Malaysia police: $1.1M lost through cyberhacking this year

Malaysia police: $1.1M lost through cyberhacking this year

Summary: Amount comes from 24 cases of cyberhacking reported between January and September, and police warn government personnel to use personal devices at work with caution.

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TOPICS: Security, Malaysia
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Malaysian police have recorded 24 cases of electronic hacking cases between January and September with losses amounting to 3.3 million ringgit (US$1.1 million).

The figure was shared by Federal Commercial CID director Datuk Syed Ismail Syed Azizan who warnedMalaysian government personnel against using personal gadgets for official purposes, reported newswire Bernama Thursday.

Syed Ismail said the Official Secrets Act 1972 forbids disseminating government information casually. The act covers the copying of government information into personal devices, he added.

The director said: "In managing government secrets and information, government officers and personnel are not allowed to copy such information into personal gadgets such as smartphones because such information could be compromised."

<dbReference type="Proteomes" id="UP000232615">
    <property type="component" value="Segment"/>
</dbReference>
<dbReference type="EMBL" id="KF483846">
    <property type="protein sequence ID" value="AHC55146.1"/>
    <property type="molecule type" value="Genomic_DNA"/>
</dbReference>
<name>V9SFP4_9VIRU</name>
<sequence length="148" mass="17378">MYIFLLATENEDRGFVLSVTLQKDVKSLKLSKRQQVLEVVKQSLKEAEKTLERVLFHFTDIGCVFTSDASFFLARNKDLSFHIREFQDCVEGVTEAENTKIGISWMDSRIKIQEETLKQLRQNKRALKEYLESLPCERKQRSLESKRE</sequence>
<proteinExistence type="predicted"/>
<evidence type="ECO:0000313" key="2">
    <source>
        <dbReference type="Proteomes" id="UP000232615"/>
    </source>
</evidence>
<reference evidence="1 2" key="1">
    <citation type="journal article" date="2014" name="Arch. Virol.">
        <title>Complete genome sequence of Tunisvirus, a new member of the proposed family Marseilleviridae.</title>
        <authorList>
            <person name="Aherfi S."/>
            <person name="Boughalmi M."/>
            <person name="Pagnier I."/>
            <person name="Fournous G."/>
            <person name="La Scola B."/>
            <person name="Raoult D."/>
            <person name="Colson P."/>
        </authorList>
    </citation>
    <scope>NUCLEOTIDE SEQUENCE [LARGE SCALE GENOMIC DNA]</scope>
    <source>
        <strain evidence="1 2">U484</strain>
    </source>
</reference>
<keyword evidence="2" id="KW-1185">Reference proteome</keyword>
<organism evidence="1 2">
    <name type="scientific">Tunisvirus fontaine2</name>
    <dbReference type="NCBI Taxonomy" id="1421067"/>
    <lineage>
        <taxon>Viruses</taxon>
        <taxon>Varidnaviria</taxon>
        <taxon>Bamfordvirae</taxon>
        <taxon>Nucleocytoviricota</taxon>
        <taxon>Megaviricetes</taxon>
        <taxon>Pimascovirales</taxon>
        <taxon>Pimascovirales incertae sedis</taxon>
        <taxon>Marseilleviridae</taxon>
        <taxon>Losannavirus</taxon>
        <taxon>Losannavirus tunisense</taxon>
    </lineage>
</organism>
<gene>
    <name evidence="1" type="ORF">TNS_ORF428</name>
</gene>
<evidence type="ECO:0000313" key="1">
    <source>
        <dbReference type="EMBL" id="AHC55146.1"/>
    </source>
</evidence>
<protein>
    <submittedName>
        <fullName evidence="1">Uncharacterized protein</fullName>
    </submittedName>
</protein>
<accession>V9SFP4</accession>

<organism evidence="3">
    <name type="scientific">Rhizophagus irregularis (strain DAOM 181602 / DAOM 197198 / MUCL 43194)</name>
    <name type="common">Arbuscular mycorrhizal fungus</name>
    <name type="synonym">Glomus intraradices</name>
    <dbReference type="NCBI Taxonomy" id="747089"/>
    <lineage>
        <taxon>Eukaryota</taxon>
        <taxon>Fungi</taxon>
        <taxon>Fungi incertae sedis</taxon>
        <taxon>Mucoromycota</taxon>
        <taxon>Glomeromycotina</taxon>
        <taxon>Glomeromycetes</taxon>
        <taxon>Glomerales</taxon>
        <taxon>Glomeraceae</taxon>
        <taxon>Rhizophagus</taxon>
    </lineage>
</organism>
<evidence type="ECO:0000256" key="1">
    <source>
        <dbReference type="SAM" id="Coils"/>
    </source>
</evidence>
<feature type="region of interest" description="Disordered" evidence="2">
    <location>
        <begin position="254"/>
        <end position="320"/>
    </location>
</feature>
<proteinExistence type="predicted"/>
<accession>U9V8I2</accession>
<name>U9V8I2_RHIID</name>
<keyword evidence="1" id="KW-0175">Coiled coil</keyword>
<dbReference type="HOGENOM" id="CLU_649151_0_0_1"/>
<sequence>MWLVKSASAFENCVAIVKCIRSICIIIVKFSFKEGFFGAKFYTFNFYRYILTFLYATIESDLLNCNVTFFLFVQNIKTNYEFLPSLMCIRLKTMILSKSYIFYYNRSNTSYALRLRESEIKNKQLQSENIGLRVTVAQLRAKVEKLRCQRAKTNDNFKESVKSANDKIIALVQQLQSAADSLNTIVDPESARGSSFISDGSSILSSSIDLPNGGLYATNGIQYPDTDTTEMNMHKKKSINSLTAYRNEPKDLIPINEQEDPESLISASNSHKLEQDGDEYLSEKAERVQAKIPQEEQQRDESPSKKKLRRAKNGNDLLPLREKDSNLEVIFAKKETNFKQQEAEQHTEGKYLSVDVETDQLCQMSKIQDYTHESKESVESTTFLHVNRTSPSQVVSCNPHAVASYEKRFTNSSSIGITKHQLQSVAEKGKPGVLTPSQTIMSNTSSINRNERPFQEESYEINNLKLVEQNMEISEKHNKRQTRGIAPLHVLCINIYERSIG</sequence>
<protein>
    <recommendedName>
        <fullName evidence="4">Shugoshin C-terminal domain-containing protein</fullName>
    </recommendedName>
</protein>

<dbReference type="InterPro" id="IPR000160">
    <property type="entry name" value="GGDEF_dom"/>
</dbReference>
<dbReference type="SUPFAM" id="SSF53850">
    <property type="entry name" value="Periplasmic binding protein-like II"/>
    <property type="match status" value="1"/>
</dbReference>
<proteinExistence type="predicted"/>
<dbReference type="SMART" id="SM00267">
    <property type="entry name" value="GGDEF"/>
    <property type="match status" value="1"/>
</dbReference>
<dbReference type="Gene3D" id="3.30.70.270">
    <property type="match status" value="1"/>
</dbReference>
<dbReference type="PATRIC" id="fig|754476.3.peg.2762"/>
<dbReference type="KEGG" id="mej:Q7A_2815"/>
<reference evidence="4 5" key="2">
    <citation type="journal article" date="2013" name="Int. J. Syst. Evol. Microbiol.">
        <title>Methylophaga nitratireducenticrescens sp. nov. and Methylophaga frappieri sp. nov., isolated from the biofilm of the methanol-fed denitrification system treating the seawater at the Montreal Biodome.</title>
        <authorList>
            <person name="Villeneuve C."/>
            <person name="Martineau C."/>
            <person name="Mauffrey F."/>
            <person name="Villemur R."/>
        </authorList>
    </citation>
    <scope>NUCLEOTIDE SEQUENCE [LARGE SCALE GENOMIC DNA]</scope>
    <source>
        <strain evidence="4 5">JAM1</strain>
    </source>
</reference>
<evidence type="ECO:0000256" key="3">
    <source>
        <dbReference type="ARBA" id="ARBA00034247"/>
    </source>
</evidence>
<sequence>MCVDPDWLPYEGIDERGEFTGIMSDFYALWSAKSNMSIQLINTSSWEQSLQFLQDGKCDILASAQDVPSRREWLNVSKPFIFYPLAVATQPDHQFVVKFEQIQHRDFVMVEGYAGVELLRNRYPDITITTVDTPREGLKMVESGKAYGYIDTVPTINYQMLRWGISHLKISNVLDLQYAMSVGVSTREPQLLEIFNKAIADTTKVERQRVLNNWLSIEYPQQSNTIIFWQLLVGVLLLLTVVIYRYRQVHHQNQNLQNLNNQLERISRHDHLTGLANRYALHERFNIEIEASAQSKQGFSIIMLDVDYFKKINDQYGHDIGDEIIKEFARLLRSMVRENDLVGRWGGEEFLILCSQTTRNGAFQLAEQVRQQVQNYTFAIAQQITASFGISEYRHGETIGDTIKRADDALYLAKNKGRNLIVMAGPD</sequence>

In June 2011, some government Web sites in Malaysia were targeted by hacktivist group Anonymous to protest against the government's censorship of sites such as WikiLeaks.

Citing the Malaysian Communications and Multimedia Commission, Bernama said no personal and financial data were compromised in the attacks. 

In March, CyberSecurity Malaysia reported that the country lost 2.75 billion ringgit (US$897.6M) over the past five years to cybercrime with the financial sector being hit the hardest. The report was not specifically about loss from cyberhacking and includes loss from areas such as intellectual property and copyright infringement on the Internet.

 

Topics: Security, Malaysia

Liau Yun Qing

About Liau Yun Qing

The only journalist in the team without a Western name, Yun Qing hails from the mountainy Malaysian state, Sabah. She currently covers the hardware and networking beats, as well as everything else that falls into her lap, at ZDNet Asia. Her RSS feed includes tech news sites and most of the Cheezburger network. She is also a cheapskate masquerading as a group-buying addict.

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